Betting on Hugo
The long-anticipated Venezuelan referendum on the rule of Hugo Chavez will take place this Sunday. Despite Mr. Chavez's anti-US rhetoric, the energy industry appears to be betting on his winning a reprieve, as this article from the Financial Times notes. This puts them in the uncomfortable position of favoring someone who will most likely end up as a classic South American Generalissimo/President-for-Life, even if he got there democratically. It all comes down to risk management.
As the FT points out, the goal for companies with billions of dollars of past investments at risk, and billions in future opportunities at stake, is political stability, regardless of its flavor. In this case, I suggest that this attitude is not merely cynical, but ill-advised. Whatever positive remarks Mr. Chavez may have made concerning his commitment to continue supplying oil to the US, his current policies set him on a collision course with US diplomacy, and possibly even the War on Terrorism, in the future.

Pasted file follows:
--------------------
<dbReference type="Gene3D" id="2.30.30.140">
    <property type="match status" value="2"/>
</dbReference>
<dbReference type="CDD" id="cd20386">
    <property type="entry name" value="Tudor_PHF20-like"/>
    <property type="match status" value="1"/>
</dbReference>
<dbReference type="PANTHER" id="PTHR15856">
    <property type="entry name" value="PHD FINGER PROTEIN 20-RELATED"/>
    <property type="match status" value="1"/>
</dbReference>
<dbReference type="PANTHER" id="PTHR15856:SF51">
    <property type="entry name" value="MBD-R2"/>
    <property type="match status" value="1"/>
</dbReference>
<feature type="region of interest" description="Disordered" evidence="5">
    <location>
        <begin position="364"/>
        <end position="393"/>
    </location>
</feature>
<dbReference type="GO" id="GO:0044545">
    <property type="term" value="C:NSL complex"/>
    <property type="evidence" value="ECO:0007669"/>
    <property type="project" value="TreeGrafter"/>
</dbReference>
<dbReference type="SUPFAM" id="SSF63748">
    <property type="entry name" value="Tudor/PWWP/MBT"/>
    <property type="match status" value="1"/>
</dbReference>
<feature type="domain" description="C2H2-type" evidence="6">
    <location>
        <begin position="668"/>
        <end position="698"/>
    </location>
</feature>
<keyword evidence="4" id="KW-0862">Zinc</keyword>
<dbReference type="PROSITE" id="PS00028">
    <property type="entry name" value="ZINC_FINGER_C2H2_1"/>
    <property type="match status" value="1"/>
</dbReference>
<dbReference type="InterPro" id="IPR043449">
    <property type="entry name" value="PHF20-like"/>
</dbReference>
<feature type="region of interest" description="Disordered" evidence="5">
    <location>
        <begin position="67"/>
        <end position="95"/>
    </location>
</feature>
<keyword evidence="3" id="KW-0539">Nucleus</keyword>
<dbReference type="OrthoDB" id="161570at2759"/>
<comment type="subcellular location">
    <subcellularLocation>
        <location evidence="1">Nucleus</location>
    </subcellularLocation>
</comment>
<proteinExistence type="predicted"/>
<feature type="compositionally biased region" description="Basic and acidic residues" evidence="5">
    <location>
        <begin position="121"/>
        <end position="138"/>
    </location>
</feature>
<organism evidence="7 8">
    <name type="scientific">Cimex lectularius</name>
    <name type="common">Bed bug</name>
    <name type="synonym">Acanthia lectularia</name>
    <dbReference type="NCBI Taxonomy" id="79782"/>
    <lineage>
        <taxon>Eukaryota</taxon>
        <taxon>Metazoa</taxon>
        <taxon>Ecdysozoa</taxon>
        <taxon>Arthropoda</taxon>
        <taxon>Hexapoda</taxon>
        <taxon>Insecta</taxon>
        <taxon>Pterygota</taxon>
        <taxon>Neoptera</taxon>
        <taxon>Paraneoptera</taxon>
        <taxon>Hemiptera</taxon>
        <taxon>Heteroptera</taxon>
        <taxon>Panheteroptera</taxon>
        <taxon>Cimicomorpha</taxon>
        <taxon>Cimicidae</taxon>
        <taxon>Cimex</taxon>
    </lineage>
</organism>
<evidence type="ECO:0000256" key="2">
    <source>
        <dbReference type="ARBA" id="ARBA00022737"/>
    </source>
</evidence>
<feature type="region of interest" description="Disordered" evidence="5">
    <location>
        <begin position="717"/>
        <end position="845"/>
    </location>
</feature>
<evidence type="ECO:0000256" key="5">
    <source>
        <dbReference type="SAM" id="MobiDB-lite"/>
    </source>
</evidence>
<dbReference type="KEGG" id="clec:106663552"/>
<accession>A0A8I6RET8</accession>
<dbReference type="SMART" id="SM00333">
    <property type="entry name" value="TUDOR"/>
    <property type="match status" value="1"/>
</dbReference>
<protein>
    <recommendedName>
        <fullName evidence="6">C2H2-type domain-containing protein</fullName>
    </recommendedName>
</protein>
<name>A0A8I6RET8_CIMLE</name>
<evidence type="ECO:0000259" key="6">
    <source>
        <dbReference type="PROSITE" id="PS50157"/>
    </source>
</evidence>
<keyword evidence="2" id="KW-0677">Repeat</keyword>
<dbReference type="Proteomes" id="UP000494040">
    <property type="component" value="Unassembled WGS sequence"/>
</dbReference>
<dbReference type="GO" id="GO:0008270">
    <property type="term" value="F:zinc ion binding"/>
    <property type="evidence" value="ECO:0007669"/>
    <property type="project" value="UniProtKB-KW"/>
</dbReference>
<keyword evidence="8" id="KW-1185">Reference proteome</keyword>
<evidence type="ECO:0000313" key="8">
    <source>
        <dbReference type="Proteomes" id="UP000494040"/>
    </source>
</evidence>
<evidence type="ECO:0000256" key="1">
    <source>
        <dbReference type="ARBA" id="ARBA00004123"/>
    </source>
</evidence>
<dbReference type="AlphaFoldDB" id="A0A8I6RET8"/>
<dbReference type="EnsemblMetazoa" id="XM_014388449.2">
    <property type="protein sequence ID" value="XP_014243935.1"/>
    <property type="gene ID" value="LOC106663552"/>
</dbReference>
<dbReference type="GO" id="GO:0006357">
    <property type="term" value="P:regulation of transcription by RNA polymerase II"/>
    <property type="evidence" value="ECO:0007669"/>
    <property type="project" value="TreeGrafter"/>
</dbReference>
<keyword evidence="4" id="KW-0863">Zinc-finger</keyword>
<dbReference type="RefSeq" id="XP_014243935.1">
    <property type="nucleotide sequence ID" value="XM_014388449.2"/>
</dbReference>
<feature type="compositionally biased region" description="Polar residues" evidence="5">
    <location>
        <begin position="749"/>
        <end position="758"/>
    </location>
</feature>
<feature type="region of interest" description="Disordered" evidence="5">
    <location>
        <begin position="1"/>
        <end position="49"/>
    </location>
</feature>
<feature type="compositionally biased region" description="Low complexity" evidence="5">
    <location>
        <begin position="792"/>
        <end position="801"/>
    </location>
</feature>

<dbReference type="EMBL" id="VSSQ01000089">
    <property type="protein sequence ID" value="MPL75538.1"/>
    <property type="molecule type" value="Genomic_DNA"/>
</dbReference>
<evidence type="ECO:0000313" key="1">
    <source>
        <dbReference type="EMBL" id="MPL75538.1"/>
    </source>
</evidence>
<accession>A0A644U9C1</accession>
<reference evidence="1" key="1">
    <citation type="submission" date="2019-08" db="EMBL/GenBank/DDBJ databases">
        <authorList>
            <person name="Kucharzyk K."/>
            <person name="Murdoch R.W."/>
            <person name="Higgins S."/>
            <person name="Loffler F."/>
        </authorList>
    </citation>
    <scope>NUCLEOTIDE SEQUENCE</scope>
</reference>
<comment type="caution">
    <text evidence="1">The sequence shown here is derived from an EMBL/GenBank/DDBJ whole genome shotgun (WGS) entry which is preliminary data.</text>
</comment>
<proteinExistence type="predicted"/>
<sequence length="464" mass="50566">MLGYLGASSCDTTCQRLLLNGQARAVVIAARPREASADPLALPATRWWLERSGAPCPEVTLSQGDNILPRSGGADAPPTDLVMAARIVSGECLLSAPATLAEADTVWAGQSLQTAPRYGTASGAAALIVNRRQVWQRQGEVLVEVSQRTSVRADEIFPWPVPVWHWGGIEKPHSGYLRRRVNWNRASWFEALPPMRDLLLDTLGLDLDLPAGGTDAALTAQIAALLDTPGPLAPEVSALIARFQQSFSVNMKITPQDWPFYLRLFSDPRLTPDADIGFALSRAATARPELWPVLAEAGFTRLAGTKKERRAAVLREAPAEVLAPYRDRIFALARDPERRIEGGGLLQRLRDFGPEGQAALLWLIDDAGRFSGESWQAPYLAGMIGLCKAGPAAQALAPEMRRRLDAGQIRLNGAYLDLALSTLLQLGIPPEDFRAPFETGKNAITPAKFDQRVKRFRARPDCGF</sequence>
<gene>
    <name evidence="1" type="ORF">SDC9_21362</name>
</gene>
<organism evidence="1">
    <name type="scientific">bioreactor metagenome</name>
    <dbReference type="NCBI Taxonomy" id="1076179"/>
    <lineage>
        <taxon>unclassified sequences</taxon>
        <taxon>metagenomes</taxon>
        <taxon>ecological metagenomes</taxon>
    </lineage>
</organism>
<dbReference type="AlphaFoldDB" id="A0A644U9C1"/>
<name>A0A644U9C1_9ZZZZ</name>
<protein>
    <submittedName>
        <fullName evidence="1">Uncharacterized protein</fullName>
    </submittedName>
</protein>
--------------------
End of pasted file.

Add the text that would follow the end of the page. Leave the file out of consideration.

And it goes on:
Venezuela needs the energy companies at least as much as they need its resources. In the wake of the massive oil industry strike in 2002 and the subsequent draconian restructuring of the state oil company, PDVSA, the country requires foreign technical expertise to keep its oil flowing. This is not the Middle East, where you drill a hole and watch the oil happily flow out for decades. The bulk of Venezuelan petroleum is heavy, and, as such, it takes much more ongoing maintenance and management to keep production going, as demonstrated by the unreported quantity of pre-strike output that is still offline.
The Chavistas also need capital investment from the international energy companies. With the lion's share of oil revenues committed to social programs--which coincidentally greatly bolster Mr. Chavez's support at the polls--rather than being reinvested, oil production will eventually grind to a halt without steady infusions of foreign money. I'm sure the companies are reassured by this dependency.
But I wouldn't bet that a confrontation won't originate on our side, particularly if the Bush administration is reelected. A Venezuela that supports the Colombian rebels and cozies up to Cuba is probably only a few steps away from an "Axis of Evil" designation. Instability comes in many varieties, and anyone considering new investments in Venezuela should bear that in mind.